WASHINGTON, D.C. -- Federal disaster aid for North Carolina was authorized today to help families and businesses recover from the effects of Hurricane Floyd, according to the Federal Emergency Management Agency (FEMA).
FEMA Director James Lee Witt said the President authorized the assistance this afternoon under a major disaster declaration requested by Gov. James B. Hunt, Jr. The declaration covers damage to private and public property from Floyd that began buffeting the state's coastline on September 15.
The action follows the President's emergency declaration of September 15 that released federal resources to help meet immediate critical needs and funding for state and local governments for debris removal and emergency services, including requested emergency work undertaken by the federal government.
Under the declaration, Witt said affected residents and business owners are eligible to apply for federal assistance in 66 counties.
The designated counties include Alamance, Anson, Beaufort, Bertie, Bladen, Brunswick, Camden, Carteret, Caswell, Chatham, Chowan, Columbus, Craven, Cumberland, Currituck, Dare, Davidson, Duplin, Durham, Edgecombe, Forsyth, Franklin, Gates, Granville, Greene, Guilford, Halifax, Harnett, Hertford, Hoke, Hyde, Johnston, Jones, Lee, Lenoir, Martin, Montgomery, Moore, Nash, New Hanover, Northampton, Onslow, Orange, Pamlico, Pasquotank, Pender, Perquimans, Person, Pitt, Randolph, Richmond, Robeson, Rockingham, Rowan, Sampson, Scotland, Stanly, Stokes, Tyrrell, Union, Vance, Wake, Warren, Washington, Wayne and Wilson.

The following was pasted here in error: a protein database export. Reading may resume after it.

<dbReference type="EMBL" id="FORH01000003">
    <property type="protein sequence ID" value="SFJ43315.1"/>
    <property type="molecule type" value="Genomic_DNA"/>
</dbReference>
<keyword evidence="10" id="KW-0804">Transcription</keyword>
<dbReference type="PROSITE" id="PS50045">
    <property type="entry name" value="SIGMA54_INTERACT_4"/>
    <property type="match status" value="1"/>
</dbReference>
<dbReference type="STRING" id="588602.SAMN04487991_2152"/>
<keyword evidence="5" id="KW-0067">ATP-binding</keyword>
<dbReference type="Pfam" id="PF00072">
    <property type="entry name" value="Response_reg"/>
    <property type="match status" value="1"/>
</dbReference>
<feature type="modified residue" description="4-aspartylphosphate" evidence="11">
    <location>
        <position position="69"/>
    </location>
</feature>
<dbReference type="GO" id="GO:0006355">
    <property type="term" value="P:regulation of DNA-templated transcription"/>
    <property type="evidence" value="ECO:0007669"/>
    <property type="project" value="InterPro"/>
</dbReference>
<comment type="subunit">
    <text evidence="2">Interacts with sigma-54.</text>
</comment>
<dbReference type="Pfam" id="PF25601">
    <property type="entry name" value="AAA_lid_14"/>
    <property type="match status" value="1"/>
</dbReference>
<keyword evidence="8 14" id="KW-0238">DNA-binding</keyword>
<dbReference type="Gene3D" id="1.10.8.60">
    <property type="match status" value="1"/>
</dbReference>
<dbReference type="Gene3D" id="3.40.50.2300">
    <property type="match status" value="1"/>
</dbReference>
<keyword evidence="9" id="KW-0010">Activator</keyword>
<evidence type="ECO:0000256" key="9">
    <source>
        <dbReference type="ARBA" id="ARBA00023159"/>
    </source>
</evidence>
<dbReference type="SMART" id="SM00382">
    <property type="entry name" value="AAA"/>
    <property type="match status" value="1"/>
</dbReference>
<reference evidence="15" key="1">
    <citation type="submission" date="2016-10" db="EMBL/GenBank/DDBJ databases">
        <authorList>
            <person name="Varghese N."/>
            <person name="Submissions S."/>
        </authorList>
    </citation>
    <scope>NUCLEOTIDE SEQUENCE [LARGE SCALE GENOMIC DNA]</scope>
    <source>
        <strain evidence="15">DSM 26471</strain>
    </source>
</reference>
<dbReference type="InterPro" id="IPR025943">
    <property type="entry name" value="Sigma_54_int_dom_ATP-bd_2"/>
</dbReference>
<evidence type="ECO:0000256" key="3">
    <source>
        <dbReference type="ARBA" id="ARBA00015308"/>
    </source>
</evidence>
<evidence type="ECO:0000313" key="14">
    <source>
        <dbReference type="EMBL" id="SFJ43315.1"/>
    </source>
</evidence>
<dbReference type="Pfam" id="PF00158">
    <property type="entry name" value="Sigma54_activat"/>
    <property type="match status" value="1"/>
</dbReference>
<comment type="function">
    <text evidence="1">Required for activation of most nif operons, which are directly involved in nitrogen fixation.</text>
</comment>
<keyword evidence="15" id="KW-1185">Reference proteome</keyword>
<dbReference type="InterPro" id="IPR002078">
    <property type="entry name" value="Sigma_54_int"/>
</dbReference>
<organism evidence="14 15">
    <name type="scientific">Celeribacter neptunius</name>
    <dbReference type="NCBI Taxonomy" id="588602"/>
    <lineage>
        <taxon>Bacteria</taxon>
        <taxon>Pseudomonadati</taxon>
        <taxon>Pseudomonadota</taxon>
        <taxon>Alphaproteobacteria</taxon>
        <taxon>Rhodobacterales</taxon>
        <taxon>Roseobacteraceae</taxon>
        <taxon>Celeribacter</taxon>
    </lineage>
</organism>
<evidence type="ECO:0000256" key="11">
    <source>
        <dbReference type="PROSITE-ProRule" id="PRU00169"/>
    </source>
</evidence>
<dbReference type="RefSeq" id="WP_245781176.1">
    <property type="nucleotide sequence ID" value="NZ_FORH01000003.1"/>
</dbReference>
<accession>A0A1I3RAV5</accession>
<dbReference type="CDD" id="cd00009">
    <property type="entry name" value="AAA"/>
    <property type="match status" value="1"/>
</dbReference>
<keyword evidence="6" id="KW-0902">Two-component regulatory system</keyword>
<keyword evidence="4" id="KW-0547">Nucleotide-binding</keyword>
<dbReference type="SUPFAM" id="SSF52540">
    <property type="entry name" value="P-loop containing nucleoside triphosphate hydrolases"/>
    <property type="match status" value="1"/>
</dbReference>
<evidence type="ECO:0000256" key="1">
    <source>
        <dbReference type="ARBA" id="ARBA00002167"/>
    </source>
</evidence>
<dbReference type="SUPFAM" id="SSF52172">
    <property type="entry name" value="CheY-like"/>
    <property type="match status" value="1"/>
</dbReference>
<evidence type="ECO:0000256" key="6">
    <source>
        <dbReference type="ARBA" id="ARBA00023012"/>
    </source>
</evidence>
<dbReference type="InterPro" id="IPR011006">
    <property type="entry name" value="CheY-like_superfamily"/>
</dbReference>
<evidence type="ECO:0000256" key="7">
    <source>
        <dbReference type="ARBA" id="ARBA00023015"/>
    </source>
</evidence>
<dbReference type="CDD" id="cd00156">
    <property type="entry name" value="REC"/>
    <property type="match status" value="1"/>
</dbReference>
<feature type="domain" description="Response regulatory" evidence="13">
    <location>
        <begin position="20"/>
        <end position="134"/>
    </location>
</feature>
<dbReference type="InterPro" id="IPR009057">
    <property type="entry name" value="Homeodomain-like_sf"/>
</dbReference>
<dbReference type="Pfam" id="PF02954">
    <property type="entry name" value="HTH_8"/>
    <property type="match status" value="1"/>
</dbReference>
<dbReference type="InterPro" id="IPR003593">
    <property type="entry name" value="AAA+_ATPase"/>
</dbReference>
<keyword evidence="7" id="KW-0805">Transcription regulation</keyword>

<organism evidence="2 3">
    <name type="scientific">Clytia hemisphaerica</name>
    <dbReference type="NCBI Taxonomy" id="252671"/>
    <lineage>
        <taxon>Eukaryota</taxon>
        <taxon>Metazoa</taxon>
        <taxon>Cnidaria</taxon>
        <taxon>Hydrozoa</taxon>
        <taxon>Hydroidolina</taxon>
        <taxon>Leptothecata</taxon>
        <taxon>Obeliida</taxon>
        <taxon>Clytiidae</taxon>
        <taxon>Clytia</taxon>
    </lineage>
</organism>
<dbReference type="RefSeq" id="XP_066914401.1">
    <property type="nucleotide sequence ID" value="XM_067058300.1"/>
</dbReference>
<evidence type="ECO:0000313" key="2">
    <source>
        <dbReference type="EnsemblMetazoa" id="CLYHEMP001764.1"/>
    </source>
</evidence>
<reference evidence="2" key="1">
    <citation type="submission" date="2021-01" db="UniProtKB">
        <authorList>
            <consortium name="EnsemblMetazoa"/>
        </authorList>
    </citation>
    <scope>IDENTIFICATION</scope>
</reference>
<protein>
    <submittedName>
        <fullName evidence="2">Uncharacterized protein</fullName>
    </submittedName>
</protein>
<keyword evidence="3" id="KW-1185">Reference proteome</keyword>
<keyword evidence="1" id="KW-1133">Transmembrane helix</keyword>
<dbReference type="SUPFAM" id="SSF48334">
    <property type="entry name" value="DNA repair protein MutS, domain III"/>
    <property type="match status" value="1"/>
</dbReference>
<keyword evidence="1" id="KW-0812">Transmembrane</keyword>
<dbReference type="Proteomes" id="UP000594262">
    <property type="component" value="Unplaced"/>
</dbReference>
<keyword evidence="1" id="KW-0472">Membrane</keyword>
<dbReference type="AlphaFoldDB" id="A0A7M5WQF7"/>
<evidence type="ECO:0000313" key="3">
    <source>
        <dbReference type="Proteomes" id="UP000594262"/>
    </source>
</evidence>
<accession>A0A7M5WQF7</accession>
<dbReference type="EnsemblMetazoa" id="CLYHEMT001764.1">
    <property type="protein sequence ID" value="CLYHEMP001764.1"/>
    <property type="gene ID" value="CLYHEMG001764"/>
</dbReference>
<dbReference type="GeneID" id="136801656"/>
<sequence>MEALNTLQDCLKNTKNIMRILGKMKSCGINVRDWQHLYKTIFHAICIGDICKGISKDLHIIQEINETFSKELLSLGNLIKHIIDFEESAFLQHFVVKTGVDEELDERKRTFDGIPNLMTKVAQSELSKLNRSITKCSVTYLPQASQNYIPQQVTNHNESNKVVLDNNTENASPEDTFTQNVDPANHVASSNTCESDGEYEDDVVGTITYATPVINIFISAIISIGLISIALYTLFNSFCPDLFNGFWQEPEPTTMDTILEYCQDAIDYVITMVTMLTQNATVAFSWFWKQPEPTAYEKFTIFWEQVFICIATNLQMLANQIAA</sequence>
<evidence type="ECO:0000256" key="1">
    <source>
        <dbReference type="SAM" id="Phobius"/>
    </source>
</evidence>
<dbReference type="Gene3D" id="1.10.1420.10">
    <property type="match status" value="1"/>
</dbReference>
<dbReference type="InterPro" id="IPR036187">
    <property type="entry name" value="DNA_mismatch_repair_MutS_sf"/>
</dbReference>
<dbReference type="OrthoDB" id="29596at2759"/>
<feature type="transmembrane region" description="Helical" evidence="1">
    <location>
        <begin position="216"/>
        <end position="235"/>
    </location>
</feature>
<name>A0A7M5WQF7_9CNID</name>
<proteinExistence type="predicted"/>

The assistance, to be coordinated by FEMA, can include grants to help pay for temporary housing, minor home repairs and other serious disaster-related expenses. Low-interest loans from the U.S. Small Business Administration also will be available to cover residential and business losses not fully compensated by insurance.
Additionally, Witt said federal funds will be provided for the state and affected local governments in the designated counties to pay 75 percent of the eligible cost for restoring damaged public facilities. The declaration also makes cost-shared funding available to the state for approved projects that reduce future disaster risks.
Witt, who designated the counties eligible for assistance following the declaration, indicated that more counties may be designated later if requested and warranted by the results of the further damage assessments.
Glenn C. Woodard, Jr., federal coordinating officer for North Carolina relief operations, said residents and business owners who sustained hurricane losses in the designated counties can begin the disaster application process on Friday, September 17, by calling 1-800-462-9029, or 1-800-462-7585 (TTY) for the hearing and speech impaired. The toll-free telephone numbers will operate from 7 a.m. to midnight, seven days a week until further notice.